Assembly rejects tips to streamline government Lobbyists, fees do in Butta report

April 12, 1993|By Tom Bowman | Tom Bowman,Staff Writer

Remember the Butta Commission? The 11-member panel unveiled a multitude of recommendations in January to bring economy and efficiency to state government.

But the General Assembly rejected nearly all the proposals.

Special-interest lobbying, turf fights, competing bills and a distaste for the politically harmful word "fees" joined forces to dump more than 15 months of work by the panel.

"Frankly I'm shocked and quite appalled and just a little bit angry," said J. Henry Butta, the retired Chesapeake & Potomac Telephone Co. executive who headed the panel. "The legislature said they just weren't interested."

The Commission on Economy and Efficiency in Government, appointed by Gov. William Donald Schaefer, offered about 115 recommendations, ranging from fees on beekeepers to the revamping of the state's personnel system.

The Schaefer administration turned many of those recommendations into about 40 bills that would have brought Maryland at least $40 million in fees and administrative savings.

Fewer than a half-dozen minor bills are expected to be passed into law, including one to transfer a hazardous waste board from one state agency to another.

Nancy E. Gordon, a Schaefer aide who pushed the legislative package, dryly noted the modest achievements. "They're not bills that are going to change the face of government," she said.

Lawmakers were cool to the Butta Commission's report the moment they received it, focusing their opposition on the fees designed to pay for government services. After last year's hefty tax package, squeezing more money from constituents was not considered an option.

Not one of the fee proposals survived.

"There is a real taboo this session with increasing fees," said Del. Brian E. Frosh, a Montgomery County Democrat. "Vote for a fee bill and you're accused of raising taxes."

"We didn't see any need for them," said House Speaker R. Clayton Mitchell Jr., a Kent County Democrat. "What a fee is is really a tax."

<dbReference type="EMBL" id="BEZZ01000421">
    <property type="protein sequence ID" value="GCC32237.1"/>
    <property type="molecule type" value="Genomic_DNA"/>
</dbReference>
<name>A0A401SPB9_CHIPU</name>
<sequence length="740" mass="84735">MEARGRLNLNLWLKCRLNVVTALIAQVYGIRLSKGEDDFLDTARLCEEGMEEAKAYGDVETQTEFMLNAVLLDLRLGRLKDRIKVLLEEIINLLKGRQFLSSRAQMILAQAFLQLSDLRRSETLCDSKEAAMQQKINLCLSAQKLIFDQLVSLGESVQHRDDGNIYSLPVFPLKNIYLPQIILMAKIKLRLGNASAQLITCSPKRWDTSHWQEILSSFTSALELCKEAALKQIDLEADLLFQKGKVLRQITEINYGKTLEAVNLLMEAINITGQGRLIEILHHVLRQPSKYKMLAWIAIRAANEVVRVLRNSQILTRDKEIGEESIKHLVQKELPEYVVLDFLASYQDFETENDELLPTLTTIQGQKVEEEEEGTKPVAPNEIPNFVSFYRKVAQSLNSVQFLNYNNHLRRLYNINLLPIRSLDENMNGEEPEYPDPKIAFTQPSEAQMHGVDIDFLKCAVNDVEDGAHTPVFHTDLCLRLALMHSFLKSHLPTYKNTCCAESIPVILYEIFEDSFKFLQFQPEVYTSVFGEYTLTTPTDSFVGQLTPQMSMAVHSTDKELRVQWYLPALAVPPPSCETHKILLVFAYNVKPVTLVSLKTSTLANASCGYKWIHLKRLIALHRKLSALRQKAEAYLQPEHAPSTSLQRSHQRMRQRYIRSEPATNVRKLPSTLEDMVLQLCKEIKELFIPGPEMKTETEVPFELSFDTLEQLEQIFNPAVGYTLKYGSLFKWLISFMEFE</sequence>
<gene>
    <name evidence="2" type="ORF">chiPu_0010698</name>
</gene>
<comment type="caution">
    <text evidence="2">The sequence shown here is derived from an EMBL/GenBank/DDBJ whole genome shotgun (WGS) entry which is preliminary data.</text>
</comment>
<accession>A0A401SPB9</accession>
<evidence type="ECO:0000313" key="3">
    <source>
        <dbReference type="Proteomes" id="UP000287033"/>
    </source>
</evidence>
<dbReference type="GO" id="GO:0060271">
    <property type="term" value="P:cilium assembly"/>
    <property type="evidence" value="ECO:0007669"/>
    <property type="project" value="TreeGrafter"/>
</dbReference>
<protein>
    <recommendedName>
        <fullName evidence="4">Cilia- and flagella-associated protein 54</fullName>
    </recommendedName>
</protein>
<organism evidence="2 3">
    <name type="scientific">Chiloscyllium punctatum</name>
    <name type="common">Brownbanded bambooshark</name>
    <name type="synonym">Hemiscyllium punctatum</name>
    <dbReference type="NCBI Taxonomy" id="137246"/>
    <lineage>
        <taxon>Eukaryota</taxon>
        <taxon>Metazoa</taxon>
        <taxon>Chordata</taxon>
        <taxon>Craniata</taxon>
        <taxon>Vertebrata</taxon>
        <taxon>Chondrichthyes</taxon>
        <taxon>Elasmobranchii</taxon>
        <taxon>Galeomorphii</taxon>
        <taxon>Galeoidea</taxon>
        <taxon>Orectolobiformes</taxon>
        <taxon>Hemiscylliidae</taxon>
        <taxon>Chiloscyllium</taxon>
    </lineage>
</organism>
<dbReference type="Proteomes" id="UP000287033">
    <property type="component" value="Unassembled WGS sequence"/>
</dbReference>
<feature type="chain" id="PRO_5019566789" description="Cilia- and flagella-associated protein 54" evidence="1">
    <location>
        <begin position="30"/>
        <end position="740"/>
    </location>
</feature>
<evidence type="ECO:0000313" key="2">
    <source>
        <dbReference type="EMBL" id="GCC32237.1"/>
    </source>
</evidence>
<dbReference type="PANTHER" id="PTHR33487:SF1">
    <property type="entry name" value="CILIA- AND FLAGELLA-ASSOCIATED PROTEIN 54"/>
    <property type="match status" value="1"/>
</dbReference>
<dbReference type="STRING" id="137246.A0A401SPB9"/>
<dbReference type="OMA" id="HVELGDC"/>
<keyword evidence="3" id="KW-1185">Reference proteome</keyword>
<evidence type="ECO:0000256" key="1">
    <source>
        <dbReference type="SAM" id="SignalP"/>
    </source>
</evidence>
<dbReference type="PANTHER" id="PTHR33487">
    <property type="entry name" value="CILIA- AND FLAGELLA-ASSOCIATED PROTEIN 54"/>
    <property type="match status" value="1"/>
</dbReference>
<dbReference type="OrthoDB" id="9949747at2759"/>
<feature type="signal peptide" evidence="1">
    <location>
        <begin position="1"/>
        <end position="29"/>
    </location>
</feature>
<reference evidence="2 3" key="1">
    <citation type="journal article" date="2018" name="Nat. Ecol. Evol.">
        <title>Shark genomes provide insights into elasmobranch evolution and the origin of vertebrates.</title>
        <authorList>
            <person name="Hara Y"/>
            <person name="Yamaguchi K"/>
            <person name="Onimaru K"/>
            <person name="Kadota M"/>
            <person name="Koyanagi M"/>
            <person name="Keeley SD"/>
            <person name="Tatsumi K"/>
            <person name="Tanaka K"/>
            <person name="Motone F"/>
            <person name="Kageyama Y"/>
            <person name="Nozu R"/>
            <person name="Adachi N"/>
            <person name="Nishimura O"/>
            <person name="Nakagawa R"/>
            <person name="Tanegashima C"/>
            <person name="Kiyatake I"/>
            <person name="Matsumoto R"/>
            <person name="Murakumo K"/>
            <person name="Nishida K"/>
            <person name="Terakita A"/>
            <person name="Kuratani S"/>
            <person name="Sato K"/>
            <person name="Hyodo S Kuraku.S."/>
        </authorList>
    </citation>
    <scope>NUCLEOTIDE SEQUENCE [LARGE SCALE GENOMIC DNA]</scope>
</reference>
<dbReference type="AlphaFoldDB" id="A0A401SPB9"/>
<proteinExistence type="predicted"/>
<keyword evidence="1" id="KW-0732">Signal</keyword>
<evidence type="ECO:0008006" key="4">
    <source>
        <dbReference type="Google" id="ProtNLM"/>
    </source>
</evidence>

And the targets of those fees appeared in droves, filling the marble hallways of the State House.

The trucking industry was able to kill a proposal to raise $26 million in fees on dump trucks to help pay for damage they cause Maryland roads.

Instead, the industry helped craft a compromise allowing dump trucks to weigh more with the tonnage spread over four axles instead of three, thereby distributing weight and causing less damage to roads. But the law won't be fully implemented for 20 years.

"That's nice," said Mr. Butta in a sarcastic tone. "The roads are there now. That's nothing as far as I'm concerned."

Then came the beekeepers, who were able to eliminate fees designed to raise $21,600 to pay for state inspections. "I didn't realize there were that many bee farmers in the state," said a downcast Ms. Gordon.

Lawmakers said the Butta Commission called for too many fees and not enough economy and efficiency.

"I think we were expecting some good cost-saving methods," said Montgomery Democrat Laurence Levitan, chairman of the Senate Budget and Taxation Committee, the final resting place for many of the fees. "Instead we got a lot of fee bills. There was no reorganization of state government."

Such opponents, said Mr. Butta, "should read the report."

Mr. Schaefer also brushed aside the criticism, saying the General Assembly has often contended that government should self-supporting, with the costs being borne by the user.

Meanwhile, the Schaefer administration's efforts at reorganization and cost savings ran into political opposition from Mr. Mitchell and other lawmakers.

About half of the package of Butta-inspired bills involved revamping the state personnel system, including decentralizing the Department of Personnel and giving agencies greater power over hiring and firing.

Mr. Mitchell disagreed with that approach, pushing instead to downsize state government by combining the Department of Personnel with the Department of Budget and Fiscal Planning. Cost savings could reach $3.5 million, he said.

But Mr. Butta said his panel placed the figure closer to $1 million. He expected "easily $20 million" in cost reductions from the administration's personnel bills.

While the administration's personnel package got nowhere, the speaker's measure passed the House -- only to die in the Senate.

Meanwhile, the House killed a commission proposal to sell two chronic-care hospitals, Western Maryland Center in Hagerstown and Deer's Head Center in Salisbury, to save millions of taxpayer dollars in administrative costs. Lawmakers said they feared a private owner would place earnings above care.

"Privatization becomes this: money, profit. I don't think [patients] would ever get the kind of care they're getting now," said Del. James E. McClellan. The Frederick County Democrat was a fierce opponent who helped defeat the measure.

Lawmakers said despite the dismal treatment of the Butta proposals, there is some hope for the commission's recommendations on the state personnel system, which will be studied this summer.

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